• 8) startDemo‘s callback prints "continuing with callback".

This was probably tedious and painful to follow but I think that it is worth going through it at least once step by step, to understand how execution unfolds when mixing generators and asynchronous calls. I find it not very obvious, to say the least and I had to take a few aspirins to get the code into a simple form that works.

Also, the step by step execution that I just described did not explore all the branches because helloWorld is a well behaved dancer that does not throw exceptions. But the run function is robust enough to cope with less well behaved dancers.

The nice part is that, with these two functions, we can now write async code with normal, sync-like control flow. For example, we can call the delay function in a loop as:

function printNumbers(_, min, max) {
  for (var i = min; i <= max; i++) print(yield delay(_, i));
  yield;
}

AsyncGen.run(printNumbers, [function(err) {
  if (err) alert(err);
  else print("continuing with callback");
}, 1, 100], 0);

The two functions, run and invoke allow us to cross the mirror in both direction between the callbacks world and the generators world:

callbacks => run => generators => invoke => callbacks

The little trouble with finally

The run function is rather powerful and can handle all JavaScript constructs except one: finally clauses.

The problem is that all return statements are converted to yield statements and run is assuming that the generator is done when it yields a value (e) rather than another generator (f). This works, except in the case where the return was inside a try block with a finally clause. In this case, run must enter the generator again, to execute the finally clause after the return. And, unfortunately, g.send(val) cannot do the job because it would resume just after the return which has been turned into a yield, instead of resuming in the finally clause.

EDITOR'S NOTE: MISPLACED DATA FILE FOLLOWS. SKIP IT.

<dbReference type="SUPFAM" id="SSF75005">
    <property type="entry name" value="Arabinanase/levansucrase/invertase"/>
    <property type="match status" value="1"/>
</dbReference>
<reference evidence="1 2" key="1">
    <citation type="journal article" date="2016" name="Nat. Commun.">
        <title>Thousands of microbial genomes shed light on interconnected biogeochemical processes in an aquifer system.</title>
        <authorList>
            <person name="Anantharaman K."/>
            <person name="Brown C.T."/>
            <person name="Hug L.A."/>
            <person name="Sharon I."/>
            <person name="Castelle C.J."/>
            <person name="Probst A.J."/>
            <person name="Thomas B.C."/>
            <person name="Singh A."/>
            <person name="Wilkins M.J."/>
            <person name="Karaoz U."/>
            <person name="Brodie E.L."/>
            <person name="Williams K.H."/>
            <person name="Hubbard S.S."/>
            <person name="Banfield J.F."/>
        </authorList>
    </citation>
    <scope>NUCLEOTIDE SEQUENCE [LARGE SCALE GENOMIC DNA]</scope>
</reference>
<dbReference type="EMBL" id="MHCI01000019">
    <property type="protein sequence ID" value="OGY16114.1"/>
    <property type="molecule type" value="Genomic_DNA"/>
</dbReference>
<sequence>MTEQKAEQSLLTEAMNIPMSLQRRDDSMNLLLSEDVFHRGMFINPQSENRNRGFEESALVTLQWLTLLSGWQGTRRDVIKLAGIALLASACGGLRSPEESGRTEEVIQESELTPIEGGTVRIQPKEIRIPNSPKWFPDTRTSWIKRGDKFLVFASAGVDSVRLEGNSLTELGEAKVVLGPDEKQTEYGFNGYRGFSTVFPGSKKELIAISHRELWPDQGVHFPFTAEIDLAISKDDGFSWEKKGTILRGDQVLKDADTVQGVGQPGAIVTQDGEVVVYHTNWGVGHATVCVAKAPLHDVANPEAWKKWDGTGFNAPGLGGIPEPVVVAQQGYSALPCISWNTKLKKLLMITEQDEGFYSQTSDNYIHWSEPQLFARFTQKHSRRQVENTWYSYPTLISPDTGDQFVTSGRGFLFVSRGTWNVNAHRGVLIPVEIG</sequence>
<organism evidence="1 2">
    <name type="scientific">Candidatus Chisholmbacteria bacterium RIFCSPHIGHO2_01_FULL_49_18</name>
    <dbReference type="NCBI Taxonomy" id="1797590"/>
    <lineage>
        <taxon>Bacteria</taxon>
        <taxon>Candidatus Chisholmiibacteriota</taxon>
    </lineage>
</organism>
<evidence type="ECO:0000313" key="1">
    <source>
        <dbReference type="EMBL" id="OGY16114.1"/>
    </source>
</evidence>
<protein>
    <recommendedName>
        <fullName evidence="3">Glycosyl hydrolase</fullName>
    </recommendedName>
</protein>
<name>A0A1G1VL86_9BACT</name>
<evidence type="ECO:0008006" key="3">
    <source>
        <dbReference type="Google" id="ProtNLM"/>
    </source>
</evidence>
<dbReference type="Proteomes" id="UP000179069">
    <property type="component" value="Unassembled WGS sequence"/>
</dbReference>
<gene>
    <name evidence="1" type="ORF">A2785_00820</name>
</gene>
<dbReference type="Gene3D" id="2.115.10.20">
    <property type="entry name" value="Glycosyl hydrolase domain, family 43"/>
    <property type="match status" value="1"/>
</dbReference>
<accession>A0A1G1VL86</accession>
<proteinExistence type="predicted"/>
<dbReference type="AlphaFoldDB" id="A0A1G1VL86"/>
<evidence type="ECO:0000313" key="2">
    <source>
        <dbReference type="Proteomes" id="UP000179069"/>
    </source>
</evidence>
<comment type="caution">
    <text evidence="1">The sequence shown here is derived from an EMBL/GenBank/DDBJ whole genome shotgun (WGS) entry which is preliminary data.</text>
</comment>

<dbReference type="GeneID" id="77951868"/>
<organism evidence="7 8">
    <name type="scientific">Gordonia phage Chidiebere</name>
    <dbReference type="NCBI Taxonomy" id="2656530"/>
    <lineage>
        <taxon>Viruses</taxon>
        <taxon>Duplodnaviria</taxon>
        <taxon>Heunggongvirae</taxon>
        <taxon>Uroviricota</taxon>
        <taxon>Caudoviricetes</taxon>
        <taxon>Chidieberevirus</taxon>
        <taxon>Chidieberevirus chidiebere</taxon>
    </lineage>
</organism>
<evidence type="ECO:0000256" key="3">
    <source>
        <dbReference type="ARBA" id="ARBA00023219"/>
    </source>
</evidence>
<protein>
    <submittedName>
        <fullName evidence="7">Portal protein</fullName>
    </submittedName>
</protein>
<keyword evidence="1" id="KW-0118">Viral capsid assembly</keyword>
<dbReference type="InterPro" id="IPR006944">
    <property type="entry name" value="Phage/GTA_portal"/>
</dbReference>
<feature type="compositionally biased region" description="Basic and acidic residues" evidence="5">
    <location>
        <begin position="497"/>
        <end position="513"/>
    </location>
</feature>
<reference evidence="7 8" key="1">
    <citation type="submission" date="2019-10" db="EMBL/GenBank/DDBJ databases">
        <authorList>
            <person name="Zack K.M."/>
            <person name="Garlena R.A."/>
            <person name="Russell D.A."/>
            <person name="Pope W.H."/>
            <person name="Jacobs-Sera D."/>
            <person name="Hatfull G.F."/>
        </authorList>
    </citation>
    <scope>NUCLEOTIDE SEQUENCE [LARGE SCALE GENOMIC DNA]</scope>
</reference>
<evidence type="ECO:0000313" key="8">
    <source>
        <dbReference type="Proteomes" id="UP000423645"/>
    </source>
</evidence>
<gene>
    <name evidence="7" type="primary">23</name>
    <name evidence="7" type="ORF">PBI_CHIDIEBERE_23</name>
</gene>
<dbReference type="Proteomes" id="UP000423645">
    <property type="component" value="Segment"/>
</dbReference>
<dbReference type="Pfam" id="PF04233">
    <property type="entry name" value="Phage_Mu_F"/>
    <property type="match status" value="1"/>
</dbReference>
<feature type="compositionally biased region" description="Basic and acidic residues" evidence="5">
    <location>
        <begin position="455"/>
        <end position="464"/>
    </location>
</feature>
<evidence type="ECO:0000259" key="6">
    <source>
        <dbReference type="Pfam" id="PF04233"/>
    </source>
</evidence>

There is nevertheless a workaround, which imposes a small amount of code rewriting. The idea is to rewrite:

function f(_) {
  ...
  try {
    ...
      return x;
    ...
  } finally {
    ...
  }
  ...
}

as:

function f(_) {
  ...
  var result__ = null;
  finally__:
  do {
    try {
      ...
        { result__ = [x]; break finally__; }
      ...
    } finally {
      ...
    }
  } while (false);
  if (result__) return result__[0];
  ...
}